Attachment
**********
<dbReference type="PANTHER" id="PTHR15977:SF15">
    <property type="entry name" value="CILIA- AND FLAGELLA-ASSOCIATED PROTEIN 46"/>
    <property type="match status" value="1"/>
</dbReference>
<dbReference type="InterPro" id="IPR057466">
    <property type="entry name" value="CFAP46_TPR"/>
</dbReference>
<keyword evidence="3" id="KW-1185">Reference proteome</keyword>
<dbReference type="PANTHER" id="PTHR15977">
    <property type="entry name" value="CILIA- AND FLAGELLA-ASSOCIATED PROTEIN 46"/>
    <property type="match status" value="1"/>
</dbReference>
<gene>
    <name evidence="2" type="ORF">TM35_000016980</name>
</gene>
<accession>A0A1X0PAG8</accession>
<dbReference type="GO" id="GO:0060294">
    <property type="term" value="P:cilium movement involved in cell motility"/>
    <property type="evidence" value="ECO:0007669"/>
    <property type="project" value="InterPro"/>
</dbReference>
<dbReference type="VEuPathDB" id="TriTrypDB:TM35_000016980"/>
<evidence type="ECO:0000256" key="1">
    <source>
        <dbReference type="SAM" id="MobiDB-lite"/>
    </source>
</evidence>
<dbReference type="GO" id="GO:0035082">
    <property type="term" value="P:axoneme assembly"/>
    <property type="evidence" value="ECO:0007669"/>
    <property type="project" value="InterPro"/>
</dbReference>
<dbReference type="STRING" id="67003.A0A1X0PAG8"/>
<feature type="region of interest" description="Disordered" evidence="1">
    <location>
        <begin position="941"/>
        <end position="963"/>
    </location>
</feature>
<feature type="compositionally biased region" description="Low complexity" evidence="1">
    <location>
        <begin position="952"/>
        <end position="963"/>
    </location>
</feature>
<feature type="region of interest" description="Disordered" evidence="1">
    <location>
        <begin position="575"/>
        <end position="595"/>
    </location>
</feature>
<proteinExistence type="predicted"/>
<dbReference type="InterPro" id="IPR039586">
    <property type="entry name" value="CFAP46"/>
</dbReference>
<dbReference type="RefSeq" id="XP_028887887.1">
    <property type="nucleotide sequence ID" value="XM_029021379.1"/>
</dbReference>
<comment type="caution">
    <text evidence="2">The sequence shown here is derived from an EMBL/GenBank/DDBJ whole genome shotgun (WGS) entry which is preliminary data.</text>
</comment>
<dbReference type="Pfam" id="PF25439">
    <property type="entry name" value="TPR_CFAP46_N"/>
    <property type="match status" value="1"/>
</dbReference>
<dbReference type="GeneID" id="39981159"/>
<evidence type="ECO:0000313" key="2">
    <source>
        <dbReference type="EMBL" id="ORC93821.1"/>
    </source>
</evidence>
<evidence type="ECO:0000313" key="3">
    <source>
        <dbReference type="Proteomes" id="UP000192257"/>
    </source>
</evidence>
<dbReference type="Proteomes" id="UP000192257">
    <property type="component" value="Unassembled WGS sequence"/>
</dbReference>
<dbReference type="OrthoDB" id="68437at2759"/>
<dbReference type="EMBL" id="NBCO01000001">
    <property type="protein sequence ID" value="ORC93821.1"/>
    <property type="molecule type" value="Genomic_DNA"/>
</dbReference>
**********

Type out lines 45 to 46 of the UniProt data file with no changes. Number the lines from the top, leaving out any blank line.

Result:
</feature>
<feature type="region of interest" description="Disordered" evidence="1">